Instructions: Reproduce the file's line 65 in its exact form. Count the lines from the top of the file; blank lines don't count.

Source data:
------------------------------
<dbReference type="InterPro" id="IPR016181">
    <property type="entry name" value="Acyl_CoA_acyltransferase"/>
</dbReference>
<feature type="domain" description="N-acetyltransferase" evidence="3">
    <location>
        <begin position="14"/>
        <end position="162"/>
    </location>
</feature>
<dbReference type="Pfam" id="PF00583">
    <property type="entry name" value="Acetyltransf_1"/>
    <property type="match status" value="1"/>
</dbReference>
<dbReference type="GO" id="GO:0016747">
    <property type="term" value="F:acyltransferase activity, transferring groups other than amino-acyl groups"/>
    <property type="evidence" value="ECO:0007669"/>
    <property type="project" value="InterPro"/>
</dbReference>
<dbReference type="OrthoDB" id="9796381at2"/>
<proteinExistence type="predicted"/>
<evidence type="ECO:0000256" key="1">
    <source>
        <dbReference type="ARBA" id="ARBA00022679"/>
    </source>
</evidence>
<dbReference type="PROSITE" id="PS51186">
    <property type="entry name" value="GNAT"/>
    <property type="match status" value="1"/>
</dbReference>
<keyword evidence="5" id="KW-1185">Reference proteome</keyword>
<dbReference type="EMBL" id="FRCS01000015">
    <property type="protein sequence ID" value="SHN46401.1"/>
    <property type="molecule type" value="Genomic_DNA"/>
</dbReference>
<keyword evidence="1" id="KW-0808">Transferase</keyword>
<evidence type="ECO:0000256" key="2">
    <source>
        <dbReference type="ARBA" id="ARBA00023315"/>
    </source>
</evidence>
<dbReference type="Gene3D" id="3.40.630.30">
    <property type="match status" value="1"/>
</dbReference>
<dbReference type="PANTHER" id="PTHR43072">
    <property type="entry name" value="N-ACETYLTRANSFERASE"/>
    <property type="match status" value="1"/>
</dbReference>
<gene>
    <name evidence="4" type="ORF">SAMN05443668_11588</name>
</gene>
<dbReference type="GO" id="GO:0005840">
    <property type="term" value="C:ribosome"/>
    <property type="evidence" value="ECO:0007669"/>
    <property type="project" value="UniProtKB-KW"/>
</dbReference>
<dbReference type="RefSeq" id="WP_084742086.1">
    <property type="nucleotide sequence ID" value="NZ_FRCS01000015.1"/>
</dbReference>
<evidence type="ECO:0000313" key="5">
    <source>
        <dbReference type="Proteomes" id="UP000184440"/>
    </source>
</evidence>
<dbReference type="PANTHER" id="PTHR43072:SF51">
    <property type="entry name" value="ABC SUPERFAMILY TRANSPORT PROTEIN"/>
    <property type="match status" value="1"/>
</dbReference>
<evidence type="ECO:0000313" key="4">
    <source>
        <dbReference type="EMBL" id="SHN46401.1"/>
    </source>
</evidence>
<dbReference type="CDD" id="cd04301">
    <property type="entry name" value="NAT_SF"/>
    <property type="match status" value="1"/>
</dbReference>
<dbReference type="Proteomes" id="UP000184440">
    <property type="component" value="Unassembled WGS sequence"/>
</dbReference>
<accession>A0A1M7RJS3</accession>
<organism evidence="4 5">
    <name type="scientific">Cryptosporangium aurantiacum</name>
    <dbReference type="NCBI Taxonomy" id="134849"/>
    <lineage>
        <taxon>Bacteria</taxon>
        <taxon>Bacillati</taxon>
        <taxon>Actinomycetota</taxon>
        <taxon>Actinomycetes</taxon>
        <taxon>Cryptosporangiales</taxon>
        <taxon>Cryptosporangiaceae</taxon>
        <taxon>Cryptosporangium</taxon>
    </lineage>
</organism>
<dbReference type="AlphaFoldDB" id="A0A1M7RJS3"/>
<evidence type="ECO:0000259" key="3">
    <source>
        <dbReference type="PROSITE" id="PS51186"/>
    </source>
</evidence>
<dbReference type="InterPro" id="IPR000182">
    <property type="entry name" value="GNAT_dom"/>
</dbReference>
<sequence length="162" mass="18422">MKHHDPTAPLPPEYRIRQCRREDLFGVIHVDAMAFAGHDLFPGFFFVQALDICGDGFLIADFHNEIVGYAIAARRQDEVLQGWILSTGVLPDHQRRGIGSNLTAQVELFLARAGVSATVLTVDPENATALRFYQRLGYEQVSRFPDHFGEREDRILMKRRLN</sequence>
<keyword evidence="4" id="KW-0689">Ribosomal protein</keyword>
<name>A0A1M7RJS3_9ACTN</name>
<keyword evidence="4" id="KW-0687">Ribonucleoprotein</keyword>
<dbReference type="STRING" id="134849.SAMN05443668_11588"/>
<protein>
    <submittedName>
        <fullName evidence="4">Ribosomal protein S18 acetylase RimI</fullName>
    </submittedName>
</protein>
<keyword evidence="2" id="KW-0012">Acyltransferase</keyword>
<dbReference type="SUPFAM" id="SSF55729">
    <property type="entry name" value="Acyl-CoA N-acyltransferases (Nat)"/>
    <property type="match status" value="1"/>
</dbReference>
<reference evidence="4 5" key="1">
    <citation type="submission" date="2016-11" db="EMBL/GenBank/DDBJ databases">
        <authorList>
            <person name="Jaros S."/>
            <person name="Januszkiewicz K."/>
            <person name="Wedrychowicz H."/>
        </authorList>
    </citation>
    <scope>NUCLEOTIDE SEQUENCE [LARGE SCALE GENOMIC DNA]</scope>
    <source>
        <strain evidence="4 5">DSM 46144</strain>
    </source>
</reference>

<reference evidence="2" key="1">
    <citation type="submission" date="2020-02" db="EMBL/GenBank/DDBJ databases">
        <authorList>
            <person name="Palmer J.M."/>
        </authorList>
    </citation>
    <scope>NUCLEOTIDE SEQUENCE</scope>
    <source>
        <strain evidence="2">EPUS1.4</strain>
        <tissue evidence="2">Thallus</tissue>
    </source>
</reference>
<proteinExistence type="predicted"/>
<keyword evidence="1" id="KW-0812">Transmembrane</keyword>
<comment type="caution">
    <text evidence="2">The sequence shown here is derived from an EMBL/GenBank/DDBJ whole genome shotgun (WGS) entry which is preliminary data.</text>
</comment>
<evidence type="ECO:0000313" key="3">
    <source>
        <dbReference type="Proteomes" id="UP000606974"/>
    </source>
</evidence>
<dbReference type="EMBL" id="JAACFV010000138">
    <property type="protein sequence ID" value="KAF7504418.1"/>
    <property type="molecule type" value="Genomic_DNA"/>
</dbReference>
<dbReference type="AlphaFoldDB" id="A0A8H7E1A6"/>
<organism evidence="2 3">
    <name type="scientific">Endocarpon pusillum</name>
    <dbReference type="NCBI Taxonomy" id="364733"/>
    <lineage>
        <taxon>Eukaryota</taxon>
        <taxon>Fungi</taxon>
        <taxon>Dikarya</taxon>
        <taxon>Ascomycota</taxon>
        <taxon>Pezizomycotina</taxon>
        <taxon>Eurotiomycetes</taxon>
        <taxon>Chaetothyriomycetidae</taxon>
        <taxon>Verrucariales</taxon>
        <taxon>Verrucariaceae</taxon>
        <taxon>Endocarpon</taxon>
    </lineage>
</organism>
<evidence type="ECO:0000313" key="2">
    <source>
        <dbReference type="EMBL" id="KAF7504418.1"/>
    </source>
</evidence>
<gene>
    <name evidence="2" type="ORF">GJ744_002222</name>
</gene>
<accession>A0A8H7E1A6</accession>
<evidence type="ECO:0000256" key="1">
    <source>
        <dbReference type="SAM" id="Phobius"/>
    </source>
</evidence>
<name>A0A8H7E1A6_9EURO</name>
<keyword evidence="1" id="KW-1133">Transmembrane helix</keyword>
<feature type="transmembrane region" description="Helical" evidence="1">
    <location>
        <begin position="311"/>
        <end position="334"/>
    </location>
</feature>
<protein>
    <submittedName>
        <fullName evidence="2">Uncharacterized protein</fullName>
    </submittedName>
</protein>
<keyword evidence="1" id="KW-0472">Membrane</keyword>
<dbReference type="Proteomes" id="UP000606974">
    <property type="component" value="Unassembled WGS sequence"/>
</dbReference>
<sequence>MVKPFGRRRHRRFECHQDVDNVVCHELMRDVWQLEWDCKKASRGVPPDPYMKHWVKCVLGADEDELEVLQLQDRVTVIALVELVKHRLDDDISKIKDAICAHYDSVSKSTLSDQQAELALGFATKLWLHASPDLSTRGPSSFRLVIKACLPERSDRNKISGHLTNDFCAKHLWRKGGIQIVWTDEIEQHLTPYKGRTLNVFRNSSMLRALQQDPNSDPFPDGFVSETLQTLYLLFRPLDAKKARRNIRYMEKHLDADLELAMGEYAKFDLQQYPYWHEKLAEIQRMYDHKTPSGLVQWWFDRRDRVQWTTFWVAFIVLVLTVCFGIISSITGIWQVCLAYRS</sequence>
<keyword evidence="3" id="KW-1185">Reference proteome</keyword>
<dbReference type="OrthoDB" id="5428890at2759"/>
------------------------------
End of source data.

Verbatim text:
    <property type="entry name" value="ABC SUPERFAMILY TRANSPORT PROTEIN"/>